At that time, ofloxacine 200 mg twice per day during 15 days was prescribed. A spontaneaous pregnancy occurred in 2009 and a boy was born in 2010 (3800 g). Between 2009–2014 the patient had no follow-up for this mass.
In 2014 the patient consulted a doctor in our clinic as he wished to have another child. Semen analyses showed strict azoospermia with normal volume (Table 1).
Physical examination showed a normal andrological development, testes were present in the scrotum, a slightly indurated mass could be felt in the upper pole of the left testis. Right testis was hypotrophic, seminal conducts were felt. There was neither gynecomastia nor any sign of hypercortisolism.
Scrotal ultrasonography found (Table 2) a hypotrophic right testicle (8.5 mL), but a hypoechoic lobulated mass was visible in the left testicle with heterogeneous echotexture, measuring 32 × 31 × 23 mm, with slight vasculature at Doppler examination.
Hormonal results in 2014
Total testosterone ng / mL
Free testosterone pmol/L
Inhibin B pg/mL
Delta4 androstenedione ng/mL
17 OH progesterone ng/mL
Dehydroepiandrosterone Sulfate μmol/L
Human CG IU/L
Alfa foeto protein μg/L
Cortisol (8 AM) μg / 100 mL
A marked increase in androstenedione levels and suppressed gonadotropin levels were found which are likely to contribute to the failure of spermatogenesis. Normal Dehydroepiandrosterone Sulfate argues against adrenal hyperandrogenism.
Abdomen and Thorax Computed Tomography (CT) imaging were normal (no adrenal gland abnormality and no secondary lesions).
The committee on tumoral diseases agreed on the decision to perform a testis-sparing surgery with extemporaneous histological examination. We decided to perform a testicular sperm extraction (TESE) at the same time. TESE allowed spermatozoa extraction with freezing.
Selected hormonal values before and after surgery in 2014
1 month before surgery
1 day post-operative
2 months post-operative
Total Testosteronea (ng/mL)
Delta4 androstenedione (ng/mL)
Inhibin B (pg/mL)
Scrotal ultrasonography 3 months after surgery described a normal right testis which had increased in size (volume 15 mL) and a left testis with a rearranged aspect secondary to surgery (Table 2).
Three months after surgery semen analyses showed a complete recovery of spermatogenesis (Table 1). A spontaneous pregnancy occurred, 3 months after surgery and a girl was born in 2015 (3450 g).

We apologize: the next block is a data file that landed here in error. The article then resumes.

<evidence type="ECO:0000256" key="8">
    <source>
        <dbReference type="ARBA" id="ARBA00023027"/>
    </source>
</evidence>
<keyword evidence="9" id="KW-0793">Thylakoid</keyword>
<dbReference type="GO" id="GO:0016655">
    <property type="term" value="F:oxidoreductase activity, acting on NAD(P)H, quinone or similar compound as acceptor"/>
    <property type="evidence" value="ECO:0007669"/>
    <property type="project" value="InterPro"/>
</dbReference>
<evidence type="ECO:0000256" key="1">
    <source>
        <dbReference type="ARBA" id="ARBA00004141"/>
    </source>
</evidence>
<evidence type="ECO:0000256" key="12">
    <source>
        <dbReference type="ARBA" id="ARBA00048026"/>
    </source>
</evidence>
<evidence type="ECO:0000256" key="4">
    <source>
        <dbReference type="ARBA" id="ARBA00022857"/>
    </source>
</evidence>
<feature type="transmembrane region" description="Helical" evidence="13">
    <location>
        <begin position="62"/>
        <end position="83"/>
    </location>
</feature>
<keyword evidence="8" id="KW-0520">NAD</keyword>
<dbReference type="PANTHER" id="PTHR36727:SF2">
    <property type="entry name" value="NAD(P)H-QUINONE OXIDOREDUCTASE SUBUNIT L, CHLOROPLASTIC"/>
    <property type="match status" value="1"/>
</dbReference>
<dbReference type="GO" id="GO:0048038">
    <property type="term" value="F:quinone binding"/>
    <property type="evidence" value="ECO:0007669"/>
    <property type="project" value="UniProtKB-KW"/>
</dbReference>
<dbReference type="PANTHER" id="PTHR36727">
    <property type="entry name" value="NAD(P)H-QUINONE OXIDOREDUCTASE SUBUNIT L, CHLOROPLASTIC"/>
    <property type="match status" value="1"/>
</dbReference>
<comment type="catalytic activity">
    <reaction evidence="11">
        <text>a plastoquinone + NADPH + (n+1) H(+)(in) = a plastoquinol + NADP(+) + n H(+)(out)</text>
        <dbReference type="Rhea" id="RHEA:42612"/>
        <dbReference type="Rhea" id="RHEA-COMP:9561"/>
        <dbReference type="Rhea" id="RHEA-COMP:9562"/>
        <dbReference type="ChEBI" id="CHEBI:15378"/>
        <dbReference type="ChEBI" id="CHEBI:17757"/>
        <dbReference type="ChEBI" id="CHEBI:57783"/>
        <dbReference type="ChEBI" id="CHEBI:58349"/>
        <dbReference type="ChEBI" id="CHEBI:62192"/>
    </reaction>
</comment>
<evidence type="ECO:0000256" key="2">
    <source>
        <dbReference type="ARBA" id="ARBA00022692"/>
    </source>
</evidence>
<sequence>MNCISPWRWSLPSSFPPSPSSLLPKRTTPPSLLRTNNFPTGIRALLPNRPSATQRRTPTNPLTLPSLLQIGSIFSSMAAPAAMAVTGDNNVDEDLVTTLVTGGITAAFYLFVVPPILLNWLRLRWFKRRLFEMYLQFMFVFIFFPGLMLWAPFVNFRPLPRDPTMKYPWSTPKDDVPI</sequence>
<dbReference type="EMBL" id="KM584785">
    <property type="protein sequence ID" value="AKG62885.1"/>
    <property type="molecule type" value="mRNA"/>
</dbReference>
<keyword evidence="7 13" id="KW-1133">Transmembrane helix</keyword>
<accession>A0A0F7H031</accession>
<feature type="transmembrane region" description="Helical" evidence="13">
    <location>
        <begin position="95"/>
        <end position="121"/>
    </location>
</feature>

To the authors’ knowledge only one case of androstenedione secreting testicular Leydig cell tumors associated with azoospermia has been reported previously . In that case, serum levels of testosterone, dihydrotestosterone, 5α-androstane-3α,17βdiol and oestradiol were normal and oestrone was moderately increased. In contrast androstenedione was extremely elevated. Testosterone levels in the spermatic vein were decreased indicating a partial deficiency of 17β hydroxysteroid dehydrogenase in the tumoral tissue. Twenty-eight months after surgery, all sex steroids including androstenedione were normal.
In the present case, total suppression of LH levels and almost complete suppression of FSH levels were associated with azoospermia, despite intratesticular testosterone secretion by the tumor, and azoospermia proved to be fully reversible within less than three months after tumor removal and normalization of hormone levels, which shows that normal secretion of gonadotropins, plays a major role in maintaining spermatogenesis. This appears to be in agreement with other (rare) reports of patients with Leydig cell tumors and reversible azoospermia, who did not suffer from other testicular disorders. Interestingly, in these previous reports, the patients were also found to have testosterone secreting Leydig cell tumors with undetectable  or markedly reduced  gonadotropin levels, which suggests that intratesticular secretion of testosterone by the tumor is not sufficient to prevent azoospermia in spite of marked suppression of LH and FSH secretion. The present paper shows that even with collapsed gonadotropin levels TESE allowed extraction of spermatozoa.
Hormone secreting interstitial cell tumors are rare and have variable clinical presentations. In the case presented in this paper, the diagnosis was made in a context of azoospermia. Few months after tumorectomy, sex steroid levels and spermatogenesis returned to normal and a spontaneous pregnancy occurred.
- 17 β-HSD:
17Beta hydroxysteroid dehydrogenase
Follicle stimulating hormone
Testicular sperm extraction
Availability of data and materials
JP participated to the patient care, drafted the manuscript. ALB carried out semen analyses. AD participated to draft the manuscript. CL participated to the patient care. PP participated to do magnetic resonance imaging, abdomen and thorax computed tomography and scrotal ultrasonography. FM participated to the patient surgery. XL realized histopathological investigations. VM participated to emend the manuscript, did testicular histology. JMR participated to emend the manuscript. All authors read and approved the final manuscript.